I bought two Bala Sharks about a year ago, one large and one medium. They have been a joy to have! They are excellent for large community setups, providing there aren't very small fish around (I've lost more than one Neon to them). Mine have not been aggressive or territorial. They just like to swim around together. After having a massacre from a "killer" catfish, they and a few other fish are left. Bala's are incredibly resilient. About three months ago, the larger of the two Balas (he is about 13 cm long) got himself stuck in a small hole in one of the lava rocks in my tank. He thrashed about until someone came to rescue him. He was very badly torn and we thought he would lose one of his eyes, but amazingly enough, he survived and has mended very nicely. I love my sharks and would not give them up for anything!
Active yet peaceful, Balas make a wonderful addition to any large sized community tank; unlike many large fish considered "peaceful", these guys won't eat or harass small fish such as Neons. After they become familiar with you, many will eat right out of your hand, although sharp movements will still startle them badly. Don't be surprised if you hear a very loud clicking or snapping sound. It's just the Balas munching up bits of food. When I first heard this noise I thought my tank was cracking!
To an earlier comment about the Balas showing early signs of Ich by scratching their scales against objects, that is what is known as flukes and needs to be treated accordingly, ideally in another (medicine) tank. Another telltale sign for this common disease is excessive breathing and short quick bursts of speed. Ich usually makes its presence known with small white spots.
This is one of my favorite fish. VERY PEACEFUL! With their sleek and shiny silver bodies, they can really add a lot of personality to the tank. Speaking of personality, these fish are entertaining. I originally had 1 Bala in a 100 L. He would swim around, constantly searching for food and just full of energy, to the point of possibly acting hyper. However, due to the suggestions I read posted on this website, I decided to add a couple more. Now they do the slow swimming schooling behavior that I was looking for. Right now mine range from 8 cm to 12 cm. I've already began planning on getting a bigger tank to house these guys when they reach full maturity. They get along great with all their tank mates. And you gotta love that lip-smacking, clicking sound they make on the surface.
I have two Bala Sharks and they are the best thing in the tank. One of them is about 15 cm long and the other one is just a baby (5 cm). Their favorite food is Spirulina discs as anyone that has heard a Bala smack his food off the top will love this, he picks up the disc and smacks it off the rocks. The two work as a team, sometimes the disc gets stuck in small spots and requires the little guy to get it out, and sometimes the Colombian Sharks want it and won't let the little one eat so my big Bala swims up in there and smacks the disc so loud that the big Sharks run for it. The little one is also somewhat of a helper to the Iridescent Shark I have, the Iridescent is starting to lose his sight and can't find his flakes as well. The little Bala allows him to sit on his back and kind of guides him to the food. The Iridescent´s stomach gets so full he can barely swim afterwards. Word to the wise: Do not introduce baby tiger barbs when your bala has a huge tail. My baby Tiger Barb bit the big Bala´s tail and ended up missing half of his body. I guess the baby saw his tail and thought it was a good idea to nip at it. Bala's eyes went pitch black, as they tend to when he's mad. The little Tiger Barb went to swim up to the top and Bala, being a strong aggressive swimmer, in two swishes of his tail was at the top and had taken a bite right out of the poor little nipping devil, and ended his life right there. Needless to say all the Tiger Barbs don't tend to mess with him anymore. Bala's are innocent, right, you would have freaked when you heard the crunch of the bones. CRUNCH!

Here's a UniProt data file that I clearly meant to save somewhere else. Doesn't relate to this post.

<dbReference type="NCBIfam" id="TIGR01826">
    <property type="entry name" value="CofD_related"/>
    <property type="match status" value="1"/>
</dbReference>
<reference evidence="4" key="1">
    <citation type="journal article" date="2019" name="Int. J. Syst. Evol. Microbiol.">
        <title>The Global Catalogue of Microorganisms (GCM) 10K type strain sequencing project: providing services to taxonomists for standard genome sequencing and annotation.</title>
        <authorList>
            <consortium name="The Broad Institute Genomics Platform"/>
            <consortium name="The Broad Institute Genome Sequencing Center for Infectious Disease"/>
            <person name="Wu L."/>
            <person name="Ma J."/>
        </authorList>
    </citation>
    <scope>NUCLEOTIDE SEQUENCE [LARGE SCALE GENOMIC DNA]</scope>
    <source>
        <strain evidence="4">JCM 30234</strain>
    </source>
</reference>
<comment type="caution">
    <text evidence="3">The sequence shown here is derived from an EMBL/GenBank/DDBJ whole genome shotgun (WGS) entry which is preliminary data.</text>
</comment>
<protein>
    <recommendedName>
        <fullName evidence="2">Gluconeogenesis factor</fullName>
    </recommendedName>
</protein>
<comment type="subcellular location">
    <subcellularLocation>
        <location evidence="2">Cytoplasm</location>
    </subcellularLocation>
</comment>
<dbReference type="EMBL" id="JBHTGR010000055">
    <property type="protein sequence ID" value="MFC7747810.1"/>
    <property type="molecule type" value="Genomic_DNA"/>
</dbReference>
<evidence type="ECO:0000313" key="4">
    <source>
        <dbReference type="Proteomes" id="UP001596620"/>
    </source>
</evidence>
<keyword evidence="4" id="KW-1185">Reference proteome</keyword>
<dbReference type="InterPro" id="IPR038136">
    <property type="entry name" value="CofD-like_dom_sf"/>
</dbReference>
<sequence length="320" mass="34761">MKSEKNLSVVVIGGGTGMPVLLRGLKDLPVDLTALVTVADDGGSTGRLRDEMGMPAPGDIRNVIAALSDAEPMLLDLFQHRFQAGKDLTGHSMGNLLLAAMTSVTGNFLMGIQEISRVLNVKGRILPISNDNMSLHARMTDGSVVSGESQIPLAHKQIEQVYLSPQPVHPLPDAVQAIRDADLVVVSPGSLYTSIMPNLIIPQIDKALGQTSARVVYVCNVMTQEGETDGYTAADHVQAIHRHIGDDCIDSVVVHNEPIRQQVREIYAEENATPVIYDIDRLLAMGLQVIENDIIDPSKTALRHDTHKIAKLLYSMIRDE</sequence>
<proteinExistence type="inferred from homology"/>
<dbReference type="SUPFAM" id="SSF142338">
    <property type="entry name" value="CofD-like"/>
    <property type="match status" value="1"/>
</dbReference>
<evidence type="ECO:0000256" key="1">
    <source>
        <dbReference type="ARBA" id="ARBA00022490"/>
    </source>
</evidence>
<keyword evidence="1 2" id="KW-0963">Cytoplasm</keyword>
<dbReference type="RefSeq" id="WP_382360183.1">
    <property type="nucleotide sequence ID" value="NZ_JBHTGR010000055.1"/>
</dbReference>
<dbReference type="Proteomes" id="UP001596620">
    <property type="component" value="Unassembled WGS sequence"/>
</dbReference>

I tend to have some disagreement with some comments mentioned above about the Bala. My experience has been that Balas are indeed peaceful and docile, but they are *not* easy to keep for beginners. Balas tend to spook easily, are a "nervous" fish unless kept in large schools, will hug the bottom of a strongly lit tank, will cower from fish that have learned the Bala won't defend itself, and can't tolerate fluctuations in ammonia which will kill them in short order. Unlike other species, the Bala is certainly a better fish when it gets over 12 cm in size. At this point, they seem to become hardier and more bold while retaining their impressive looks. I've seen this species over 20 cm in length in large tanks, and they are gorgeous.